There’re few important things to note here. One is that TensorFlow has weights matrix of dense layer transposed in memory. That’s why you need to transpose it again if you plan to use it in more “common” way (of dot product with input vector).

auto input_flatten_size = shape[0];
auto output_size = shape[1];

const size_t size = input_flatten_size*output_size;
std::vector<float> transpose(size, 0.f);

int height = input_flatten_size, width = output_size;
// `tf.dense` behaves by contracting last index of input tensor with first index of weights tensor
// so saved tensor is actually a transpose matrix of shape (inputs_n, outputs_n, 1)
// do reverse transpose in memory
for (int n = 0; n < size; n++) {
    int i = n / height;
    int j = n % height;
    transpose[n] = array_data[width*j + i];
}

Another is that it’s tricky to read convolution layer properly: there’re too many indices for 1D array so you should be careful with them.

auto index = 0;
for (auto height = 0; height < filter_height; height++) {
    for (auto width = 0; width < filter_width; width++) {
        for (auto depth = 0; depth < input_depth; depth++) {
            for (auto filter = 0; filter < filters_number; filter++) {
                weights_(filter, height, width, depth) = array_data[index++];
            }
        }
    }
}

Step 3. Inference

It’s relatively easy to implement a fully-connected layer as trivial operation with dot product of matrix and vector. A little bit more effort is required for convolution layer but feedforward() part is quite simple anyways. Recently I started an educational project that will help to understand how to do that. yannpp library - a small C++ only implementation of deep neural network (capable both of learning and inference). Code is relatively simple and heavily documented so it should be easy to start and use it or create a better library.

With yannpp you can precreate a model in C++ and it’s ready for use. Here you can see an example for VGG-16 model:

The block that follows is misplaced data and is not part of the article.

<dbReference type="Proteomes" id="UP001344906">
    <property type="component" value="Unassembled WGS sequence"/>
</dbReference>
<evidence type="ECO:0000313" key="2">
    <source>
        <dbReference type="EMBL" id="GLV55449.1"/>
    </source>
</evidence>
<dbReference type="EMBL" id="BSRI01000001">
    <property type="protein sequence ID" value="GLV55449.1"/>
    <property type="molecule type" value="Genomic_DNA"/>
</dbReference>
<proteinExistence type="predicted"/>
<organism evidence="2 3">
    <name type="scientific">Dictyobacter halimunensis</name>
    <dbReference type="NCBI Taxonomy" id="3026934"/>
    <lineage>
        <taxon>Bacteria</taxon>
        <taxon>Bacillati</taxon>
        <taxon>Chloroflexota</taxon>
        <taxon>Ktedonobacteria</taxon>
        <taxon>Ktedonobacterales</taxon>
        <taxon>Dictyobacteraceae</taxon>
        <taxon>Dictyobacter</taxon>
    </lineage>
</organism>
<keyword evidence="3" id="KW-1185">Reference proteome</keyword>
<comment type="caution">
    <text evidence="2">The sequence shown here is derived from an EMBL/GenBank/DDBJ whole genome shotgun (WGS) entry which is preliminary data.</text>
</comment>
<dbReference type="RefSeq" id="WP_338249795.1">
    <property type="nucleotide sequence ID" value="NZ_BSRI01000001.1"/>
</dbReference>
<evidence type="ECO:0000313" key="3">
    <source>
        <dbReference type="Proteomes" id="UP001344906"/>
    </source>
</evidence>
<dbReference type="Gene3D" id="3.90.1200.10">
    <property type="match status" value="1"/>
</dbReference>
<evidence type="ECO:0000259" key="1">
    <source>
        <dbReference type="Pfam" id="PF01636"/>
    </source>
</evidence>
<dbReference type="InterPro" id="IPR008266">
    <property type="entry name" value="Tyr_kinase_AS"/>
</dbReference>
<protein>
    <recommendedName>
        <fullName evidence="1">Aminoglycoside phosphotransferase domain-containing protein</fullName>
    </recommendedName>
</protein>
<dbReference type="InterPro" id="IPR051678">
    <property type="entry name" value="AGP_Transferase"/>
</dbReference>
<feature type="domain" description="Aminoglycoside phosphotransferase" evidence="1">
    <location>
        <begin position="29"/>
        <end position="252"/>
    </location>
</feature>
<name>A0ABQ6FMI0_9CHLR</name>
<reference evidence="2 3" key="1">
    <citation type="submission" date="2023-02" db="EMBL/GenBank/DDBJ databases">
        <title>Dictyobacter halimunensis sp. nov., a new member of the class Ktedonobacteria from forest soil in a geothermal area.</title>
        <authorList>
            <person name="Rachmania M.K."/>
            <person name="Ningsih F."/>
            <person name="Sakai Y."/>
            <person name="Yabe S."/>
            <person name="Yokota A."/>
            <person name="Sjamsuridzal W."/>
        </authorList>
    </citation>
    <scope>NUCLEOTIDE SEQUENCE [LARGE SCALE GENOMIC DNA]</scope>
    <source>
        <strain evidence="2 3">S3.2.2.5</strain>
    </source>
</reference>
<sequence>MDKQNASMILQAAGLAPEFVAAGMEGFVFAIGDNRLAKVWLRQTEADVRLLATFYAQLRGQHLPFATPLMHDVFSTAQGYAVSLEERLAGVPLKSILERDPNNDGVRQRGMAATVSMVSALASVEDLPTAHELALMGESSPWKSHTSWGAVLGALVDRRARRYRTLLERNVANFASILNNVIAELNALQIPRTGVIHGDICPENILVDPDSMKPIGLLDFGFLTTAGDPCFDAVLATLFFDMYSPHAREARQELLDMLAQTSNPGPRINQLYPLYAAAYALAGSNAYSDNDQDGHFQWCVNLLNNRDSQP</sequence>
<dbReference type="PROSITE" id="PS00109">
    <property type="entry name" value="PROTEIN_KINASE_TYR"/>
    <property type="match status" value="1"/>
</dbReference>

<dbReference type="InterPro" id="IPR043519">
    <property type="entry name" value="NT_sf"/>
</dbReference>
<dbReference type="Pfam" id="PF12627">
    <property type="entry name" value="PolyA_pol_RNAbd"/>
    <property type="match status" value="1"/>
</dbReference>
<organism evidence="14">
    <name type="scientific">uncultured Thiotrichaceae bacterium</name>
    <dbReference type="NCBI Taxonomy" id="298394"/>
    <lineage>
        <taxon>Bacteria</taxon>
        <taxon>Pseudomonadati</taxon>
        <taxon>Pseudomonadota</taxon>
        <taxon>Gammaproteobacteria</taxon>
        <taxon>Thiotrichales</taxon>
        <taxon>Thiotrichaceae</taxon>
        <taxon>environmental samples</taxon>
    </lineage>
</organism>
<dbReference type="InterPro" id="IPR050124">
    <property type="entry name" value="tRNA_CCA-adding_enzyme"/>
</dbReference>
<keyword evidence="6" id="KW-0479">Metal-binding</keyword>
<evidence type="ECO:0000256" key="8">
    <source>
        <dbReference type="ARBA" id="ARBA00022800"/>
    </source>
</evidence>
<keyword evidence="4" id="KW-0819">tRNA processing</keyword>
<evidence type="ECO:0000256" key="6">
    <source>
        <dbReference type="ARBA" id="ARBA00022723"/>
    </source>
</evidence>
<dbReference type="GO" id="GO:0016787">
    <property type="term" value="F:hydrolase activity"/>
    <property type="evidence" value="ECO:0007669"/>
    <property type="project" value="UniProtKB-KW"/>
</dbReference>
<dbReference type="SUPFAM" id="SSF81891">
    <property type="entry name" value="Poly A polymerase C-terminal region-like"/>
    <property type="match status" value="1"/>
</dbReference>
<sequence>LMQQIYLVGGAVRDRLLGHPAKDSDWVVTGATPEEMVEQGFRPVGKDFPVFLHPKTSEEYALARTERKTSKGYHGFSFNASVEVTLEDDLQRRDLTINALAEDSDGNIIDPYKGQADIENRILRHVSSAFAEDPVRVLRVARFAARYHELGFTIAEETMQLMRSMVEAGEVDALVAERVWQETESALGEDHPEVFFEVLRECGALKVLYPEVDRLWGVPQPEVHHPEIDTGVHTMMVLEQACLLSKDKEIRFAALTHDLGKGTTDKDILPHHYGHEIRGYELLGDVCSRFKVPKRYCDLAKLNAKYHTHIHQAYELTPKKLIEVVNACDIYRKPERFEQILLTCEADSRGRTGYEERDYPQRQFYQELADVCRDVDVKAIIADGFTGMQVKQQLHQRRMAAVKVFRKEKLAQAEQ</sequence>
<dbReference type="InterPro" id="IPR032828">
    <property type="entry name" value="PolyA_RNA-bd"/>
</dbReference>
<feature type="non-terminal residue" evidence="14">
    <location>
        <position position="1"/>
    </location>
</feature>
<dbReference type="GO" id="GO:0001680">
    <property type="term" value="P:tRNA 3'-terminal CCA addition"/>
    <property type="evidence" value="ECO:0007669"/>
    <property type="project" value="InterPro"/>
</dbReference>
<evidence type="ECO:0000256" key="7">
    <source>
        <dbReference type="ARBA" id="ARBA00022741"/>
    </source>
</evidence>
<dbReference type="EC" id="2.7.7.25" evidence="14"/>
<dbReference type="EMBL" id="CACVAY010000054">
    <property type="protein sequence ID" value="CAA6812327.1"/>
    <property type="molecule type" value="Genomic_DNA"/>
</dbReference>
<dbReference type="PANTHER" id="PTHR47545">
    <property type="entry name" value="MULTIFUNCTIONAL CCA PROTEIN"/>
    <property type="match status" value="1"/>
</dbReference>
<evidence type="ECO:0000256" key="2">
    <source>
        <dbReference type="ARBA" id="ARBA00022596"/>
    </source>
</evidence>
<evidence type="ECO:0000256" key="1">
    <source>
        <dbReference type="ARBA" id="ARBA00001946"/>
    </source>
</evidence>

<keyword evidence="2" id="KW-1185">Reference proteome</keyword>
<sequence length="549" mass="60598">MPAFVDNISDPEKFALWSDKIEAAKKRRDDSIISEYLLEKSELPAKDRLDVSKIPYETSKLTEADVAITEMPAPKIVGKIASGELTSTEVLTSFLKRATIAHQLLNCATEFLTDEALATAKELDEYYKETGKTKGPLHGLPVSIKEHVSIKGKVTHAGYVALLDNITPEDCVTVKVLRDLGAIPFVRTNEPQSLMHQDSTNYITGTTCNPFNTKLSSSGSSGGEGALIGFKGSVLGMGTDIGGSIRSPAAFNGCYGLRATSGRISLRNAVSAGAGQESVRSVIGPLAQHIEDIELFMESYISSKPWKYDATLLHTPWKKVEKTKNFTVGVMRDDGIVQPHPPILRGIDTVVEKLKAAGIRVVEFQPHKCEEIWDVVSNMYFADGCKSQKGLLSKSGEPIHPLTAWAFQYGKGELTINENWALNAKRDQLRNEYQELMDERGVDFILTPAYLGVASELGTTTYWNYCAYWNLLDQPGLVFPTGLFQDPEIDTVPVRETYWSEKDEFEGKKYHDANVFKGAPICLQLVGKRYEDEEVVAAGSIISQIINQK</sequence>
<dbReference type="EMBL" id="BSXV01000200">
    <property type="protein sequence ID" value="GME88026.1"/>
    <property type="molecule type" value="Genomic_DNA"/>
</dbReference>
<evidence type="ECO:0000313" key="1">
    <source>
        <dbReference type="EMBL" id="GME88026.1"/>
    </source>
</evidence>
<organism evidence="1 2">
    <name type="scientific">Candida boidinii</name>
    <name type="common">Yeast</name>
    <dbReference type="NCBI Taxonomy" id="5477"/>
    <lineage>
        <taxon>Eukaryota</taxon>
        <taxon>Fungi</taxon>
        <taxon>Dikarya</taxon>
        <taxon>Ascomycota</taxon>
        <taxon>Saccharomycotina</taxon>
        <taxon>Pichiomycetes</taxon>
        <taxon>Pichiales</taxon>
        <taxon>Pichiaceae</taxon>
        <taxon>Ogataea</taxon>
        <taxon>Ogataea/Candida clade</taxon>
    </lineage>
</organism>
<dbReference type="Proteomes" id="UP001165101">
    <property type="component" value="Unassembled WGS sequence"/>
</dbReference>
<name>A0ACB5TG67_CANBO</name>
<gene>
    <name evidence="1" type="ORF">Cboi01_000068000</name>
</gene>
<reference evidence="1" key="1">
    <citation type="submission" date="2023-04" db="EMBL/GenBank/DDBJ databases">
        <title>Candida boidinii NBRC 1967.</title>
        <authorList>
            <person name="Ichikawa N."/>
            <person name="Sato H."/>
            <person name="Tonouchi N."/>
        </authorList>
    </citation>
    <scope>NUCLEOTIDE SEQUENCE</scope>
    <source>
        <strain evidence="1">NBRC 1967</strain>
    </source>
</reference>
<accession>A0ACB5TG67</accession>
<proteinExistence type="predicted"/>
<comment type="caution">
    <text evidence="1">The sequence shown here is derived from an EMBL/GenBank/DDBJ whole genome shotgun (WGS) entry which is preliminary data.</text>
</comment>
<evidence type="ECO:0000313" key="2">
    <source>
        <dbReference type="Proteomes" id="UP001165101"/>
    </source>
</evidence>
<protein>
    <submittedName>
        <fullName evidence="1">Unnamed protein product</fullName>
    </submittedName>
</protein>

using cnn_t = convolution_layer_2d_t<float>;
using fc_t = fully_connected_layer_t<float>;
using pl_t = pooling_layer_t<float>;
using m_t = layer_metadata_t;

layers_list layers = {
/* ############## CONVOLUTION LAYER 1 ################# */
  std::make_shared<cnn_t>(
    shape3d_t(56, 56, 3), // input
    shape3d_t(3, 3, 3), // filter
    64, // filters count
    1, // stride
    padding_type::same,
    relu_activator,
    m_t{ "conv1_1" }),
  std::make_shared<cnn_t>(
    shape3d_t(56, 56, 64), // input
    shape3d_t(3, 3, 64), // filter
    64, // filters count
    1, // stride
    padding_type::same,
    relu_activator,
    m_t{ "conv1_2" }),
  std::make_shared<pl_t>(
    2, // window
    2, // stride
    m_t{ "pool1" }),
/* ############## CONVOLUTION LAYER 2 ################# */
....
};

yannpp::network2_t<float> network(layers);
auto input = read_image(testsDir + "/test_4.JPEG");
auto output = network.feedforward(input);

The most sensible way to use such library is to statically link it or just include all files in your project. Resulting overhead size of your executable will be only a couple of kilobytes even including cnpy library for reading .npz archives.

Inference example Example of inference of VGG-16 model

Performance of this tiny inference engine is not that bad, although it can be heavily optimized by using vectorized operations for dot products.

Conclusion

There are couple of options to run inference for TensorFlow-trained models. However, if you’re after reducing size of your deployed application you would need to have something tailored right for you. The best you can have is custom inference code and as you can see from this post it is not so hard to achieve.

Full code of VGG-16 export, load and inference can be found in this awesome repository.

I would be really happy to read in the comments how do you run inference on consumer devices.